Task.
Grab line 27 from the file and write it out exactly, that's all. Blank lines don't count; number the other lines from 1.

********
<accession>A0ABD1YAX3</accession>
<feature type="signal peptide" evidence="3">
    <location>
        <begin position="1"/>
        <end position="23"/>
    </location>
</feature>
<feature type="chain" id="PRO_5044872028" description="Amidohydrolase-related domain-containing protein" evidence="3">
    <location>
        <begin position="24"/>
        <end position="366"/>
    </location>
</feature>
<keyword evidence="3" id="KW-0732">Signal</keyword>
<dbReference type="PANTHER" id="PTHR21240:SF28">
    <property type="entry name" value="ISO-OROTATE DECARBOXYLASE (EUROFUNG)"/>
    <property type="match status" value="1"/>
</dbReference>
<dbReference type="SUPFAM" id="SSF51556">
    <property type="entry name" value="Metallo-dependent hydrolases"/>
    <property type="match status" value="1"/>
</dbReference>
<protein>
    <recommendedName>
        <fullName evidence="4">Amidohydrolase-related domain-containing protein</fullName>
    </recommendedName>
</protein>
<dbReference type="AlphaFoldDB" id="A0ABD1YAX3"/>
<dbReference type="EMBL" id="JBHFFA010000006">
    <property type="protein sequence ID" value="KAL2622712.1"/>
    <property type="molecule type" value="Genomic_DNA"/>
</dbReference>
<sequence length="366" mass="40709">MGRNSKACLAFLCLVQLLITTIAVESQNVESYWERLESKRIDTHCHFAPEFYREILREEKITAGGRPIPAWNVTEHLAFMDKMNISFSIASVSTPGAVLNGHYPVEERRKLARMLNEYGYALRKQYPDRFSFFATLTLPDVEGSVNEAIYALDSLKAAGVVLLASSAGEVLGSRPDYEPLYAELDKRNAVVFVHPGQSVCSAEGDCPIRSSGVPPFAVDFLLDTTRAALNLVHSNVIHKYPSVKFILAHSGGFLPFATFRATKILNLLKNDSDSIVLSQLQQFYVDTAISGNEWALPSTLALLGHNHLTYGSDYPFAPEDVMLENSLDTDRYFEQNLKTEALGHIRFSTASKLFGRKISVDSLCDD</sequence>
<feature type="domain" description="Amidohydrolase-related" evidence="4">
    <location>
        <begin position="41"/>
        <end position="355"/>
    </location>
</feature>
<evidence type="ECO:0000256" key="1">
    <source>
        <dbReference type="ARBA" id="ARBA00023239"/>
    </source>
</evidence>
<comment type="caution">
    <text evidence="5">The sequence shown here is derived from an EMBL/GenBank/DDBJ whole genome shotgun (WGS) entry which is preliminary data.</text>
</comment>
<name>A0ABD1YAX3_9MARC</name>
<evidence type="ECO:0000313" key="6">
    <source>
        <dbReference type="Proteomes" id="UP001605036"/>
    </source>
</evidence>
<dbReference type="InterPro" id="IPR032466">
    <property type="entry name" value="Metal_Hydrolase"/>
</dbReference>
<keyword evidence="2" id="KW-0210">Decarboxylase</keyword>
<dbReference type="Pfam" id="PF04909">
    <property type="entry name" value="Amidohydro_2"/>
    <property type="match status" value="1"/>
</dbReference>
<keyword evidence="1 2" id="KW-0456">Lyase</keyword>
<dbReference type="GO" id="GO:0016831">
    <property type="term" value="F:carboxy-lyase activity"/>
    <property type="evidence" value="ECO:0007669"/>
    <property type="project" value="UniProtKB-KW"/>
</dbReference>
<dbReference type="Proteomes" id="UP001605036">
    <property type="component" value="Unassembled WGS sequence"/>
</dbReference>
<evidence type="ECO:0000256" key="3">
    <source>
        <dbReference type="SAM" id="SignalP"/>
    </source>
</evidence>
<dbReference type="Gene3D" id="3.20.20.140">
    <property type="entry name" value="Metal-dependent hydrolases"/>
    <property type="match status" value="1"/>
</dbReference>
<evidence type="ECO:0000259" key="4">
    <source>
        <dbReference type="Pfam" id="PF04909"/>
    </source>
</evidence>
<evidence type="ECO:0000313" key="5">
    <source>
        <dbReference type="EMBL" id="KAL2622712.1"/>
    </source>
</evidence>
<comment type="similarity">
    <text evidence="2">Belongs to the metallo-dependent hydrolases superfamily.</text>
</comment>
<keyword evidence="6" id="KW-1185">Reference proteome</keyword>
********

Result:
</protein>